The Arctic Sounder

A women-only snowmachine race draws mothers, daughters and sisters from across Northwest Alaska

At only 16, Esther Skin competed in her first snowmachine race — and won first place in a fan class of Gunner 120.

Skin was the youngest participant in the all-women cross-country Gunner 120 snowmachine race. In total, 20 women hit the trail on April 13, riding from Kotzebue to Noorvik and back. Sixteen of them completed the competition. The event brought together participants from across Northwest Alaska, including Kotzebue, Noorvik, Noatak, Selawik, Kiana, Buckland and Nome.

“There’s all these races made for the guys, and this one race is specifically just a women’s race,” said Jia Ballot from Selawik. “That’s why all of us, ladies, are really into that one.”

The Gunner 120 was named after Mabel Irene Mitchell, known by everyone as “Gunner.” Mitchell was famous for her competitive spirit and ability to outrace men, women and renowned racers alike. Mitchell died in 2011, and six years later, the Kotzebue Women’s Race was renamed after her.

[From 2022: Women-only snowmachine race honors a Northwest Alaska racing legend]

The passion for racing is something many women in Northwest Alaska share.

Skin tried riding a snowmachine for the first time when she was 4. She and her sister, Samantha Skin, learned the sport from their father, who grew up riding and working on snowmachines and made sure that his daughters could travel around the region too, said Skin’s mother, Jessie Lisa Hingsbergen.


“It was like snowmachining is life, not basketball,” Hingsbergen laughed. “It’s how they grew up — riding.”

In 2018, their father died, and the sisters became interested in racing, knowing that their father would approve, Hingsbergen said. At 21, Samantha Skin has been racing for several seasons. Esther Skin became eligible to participate in a fan class this year, and Hingsbergen encouraged her to sign up.

Samantha Skin won the C class of the race, fulfilling her childhood dream, while Esther Skin won in a fan class.

Their mother was in Selwaik, nervously waiting for the race audience to go live on Facebook and hollering when she saw her daughters pull in first.

Samantha Skin faced a few difficulties with her snowmachine, first, running out of gas near Noorvik and then having undercarriage problems that slowed her down.

“I still managed to finish the race,” Samantha Skin said. “I always wanted to race the Gunner 120 since I was a kid and finally got a chance to race it and got a trophy I always wanted.”

For Esther Skin, knowing that her sister was with her on the trail — as well as having her older brother Frank Skin at the fuel stop in Noorvik ― was an encouragement during the moments she was the most nervous. She also kept her father in mind.

“He would be happy,” Esther Skin said.

The women took off from Kotzebue in a whiteout barely seeing the trail, Jia Ballot said. But further from town, the sun came out and the visibility improved.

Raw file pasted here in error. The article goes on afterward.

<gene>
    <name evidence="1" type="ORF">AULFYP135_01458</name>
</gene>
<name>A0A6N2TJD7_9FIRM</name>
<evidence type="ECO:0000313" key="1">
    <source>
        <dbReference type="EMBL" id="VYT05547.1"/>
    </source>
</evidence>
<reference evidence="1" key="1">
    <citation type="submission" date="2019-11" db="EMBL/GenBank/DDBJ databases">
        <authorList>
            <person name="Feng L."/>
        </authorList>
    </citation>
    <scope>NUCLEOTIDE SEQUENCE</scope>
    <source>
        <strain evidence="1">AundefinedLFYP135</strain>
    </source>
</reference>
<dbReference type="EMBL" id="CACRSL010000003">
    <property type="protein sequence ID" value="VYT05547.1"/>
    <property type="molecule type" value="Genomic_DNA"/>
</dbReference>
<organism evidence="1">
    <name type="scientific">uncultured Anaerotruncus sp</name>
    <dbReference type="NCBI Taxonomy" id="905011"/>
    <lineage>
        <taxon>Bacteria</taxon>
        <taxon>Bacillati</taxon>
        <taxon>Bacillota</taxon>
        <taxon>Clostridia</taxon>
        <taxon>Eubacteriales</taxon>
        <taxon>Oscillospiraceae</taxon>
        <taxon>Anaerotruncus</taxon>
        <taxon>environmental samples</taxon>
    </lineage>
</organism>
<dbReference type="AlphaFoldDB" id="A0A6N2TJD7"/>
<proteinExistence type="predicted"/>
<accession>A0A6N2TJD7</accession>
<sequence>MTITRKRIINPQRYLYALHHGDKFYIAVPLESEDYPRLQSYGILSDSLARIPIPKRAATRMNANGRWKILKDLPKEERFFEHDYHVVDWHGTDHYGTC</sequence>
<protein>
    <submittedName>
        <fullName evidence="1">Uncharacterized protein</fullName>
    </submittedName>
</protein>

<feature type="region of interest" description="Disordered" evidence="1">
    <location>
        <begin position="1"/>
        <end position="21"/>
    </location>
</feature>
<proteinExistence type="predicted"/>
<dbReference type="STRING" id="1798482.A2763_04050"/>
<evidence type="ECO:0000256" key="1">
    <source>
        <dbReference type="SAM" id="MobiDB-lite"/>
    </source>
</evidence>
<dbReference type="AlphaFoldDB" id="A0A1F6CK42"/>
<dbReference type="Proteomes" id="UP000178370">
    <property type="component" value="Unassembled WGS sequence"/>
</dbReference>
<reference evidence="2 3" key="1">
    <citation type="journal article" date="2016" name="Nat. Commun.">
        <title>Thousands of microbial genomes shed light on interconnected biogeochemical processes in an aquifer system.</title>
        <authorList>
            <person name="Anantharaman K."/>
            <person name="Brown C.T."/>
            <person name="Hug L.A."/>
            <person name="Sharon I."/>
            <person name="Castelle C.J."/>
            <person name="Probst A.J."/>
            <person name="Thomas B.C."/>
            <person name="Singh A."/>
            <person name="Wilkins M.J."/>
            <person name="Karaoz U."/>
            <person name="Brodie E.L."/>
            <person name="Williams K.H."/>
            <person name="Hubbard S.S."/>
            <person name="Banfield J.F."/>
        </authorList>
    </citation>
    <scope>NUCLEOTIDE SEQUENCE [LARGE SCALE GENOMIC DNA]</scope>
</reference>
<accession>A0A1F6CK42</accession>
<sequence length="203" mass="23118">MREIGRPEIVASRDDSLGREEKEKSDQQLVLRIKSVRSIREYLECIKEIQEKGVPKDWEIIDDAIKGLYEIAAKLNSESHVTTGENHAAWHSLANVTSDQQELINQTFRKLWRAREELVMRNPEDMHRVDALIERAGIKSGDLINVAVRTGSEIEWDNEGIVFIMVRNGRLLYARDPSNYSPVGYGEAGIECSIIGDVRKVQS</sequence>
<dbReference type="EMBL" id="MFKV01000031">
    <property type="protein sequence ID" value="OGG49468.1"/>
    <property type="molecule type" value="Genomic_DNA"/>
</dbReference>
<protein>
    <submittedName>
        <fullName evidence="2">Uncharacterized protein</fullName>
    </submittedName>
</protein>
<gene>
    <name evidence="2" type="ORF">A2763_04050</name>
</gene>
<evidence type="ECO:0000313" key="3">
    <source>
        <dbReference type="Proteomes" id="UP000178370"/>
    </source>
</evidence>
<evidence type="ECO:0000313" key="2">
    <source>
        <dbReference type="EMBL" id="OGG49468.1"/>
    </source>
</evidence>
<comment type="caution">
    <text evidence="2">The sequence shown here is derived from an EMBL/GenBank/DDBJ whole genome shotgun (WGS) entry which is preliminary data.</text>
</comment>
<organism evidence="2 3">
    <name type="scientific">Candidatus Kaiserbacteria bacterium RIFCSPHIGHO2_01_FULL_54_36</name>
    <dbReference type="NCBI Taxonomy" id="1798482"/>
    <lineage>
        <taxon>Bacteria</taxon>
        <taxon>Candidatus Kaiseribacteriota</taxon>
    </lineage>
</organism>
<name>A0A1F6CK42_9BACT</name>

The trail conditions were smooth and flat, said Shayla Johnson who cruised on her new Polaris snowmachine that absorbed all the bumps.

“It was the usual trail that everyone likes to race up there,” Johnson said. “Turned out to be a really nice day for a race.”

An avid racer, Johnson came up from Nome and took third place in the B class. Johnson participates in — and frequently wins — the women’s class of the Nome-Golovin race, as well as in mixed competitions like the Cannon Ball Snowmachine Race. In 2023, she was the only woman racing in the Archie Ferguson Willie Goodwin Sr. Memorial Snowmachine Race and took seventh place.

Johnson said she enjoys racing Gunner 120 because, unlike a similar race in her hometown, the Kotzebue event offers a fan cool, 600cc and open classes.

“I like racing the Gunner because there’s a lot of girls who race up there, and they actually have the three main classes for racing,” she said.

Like the Skin sisters, Jia Ballot came to the race from Selawik.

A month after giving birth to her second child, Ballot packed her snowmachine and drove from her home village to Kotzebue in a storm. Then she took third in the A class of the race.

For Ballot, preparations for the race started about a year ago, and pregnancy and giving birth did not disrupt those plans. She asked her family to watch her newborn son, and her fiance Michael Brown to help her get her sled ready.


On the day before the race, the snow was blowing in Selawik and Kotzebue. Ballot and Brown waited for the weather to calm down, but the storm kept raging, so they got ready and took off anyway. In just about two hours, Brown and Ballot arrived in Kotzebue, just in time to sign up.

“I had to race against the time going down for sign-up, and I barely made it,” she laughed.

She took off, to cheers from her aunt and fiance, who a week earlier won in the open class of the Archie Ferguson race.

“That’s why we love doing that too, all the recognition and, you know, the fans. It’s fun,” Ballot said. “We just love this sport, I guess — the thrills, the adrenaline.”

Alena Naiden

Alena Naiden writes about communities in the North Slope and Northwest Arctic regions for the Arctic Sounder and ADN. Previously, she worked at the Fairbanks Daily News-Miner.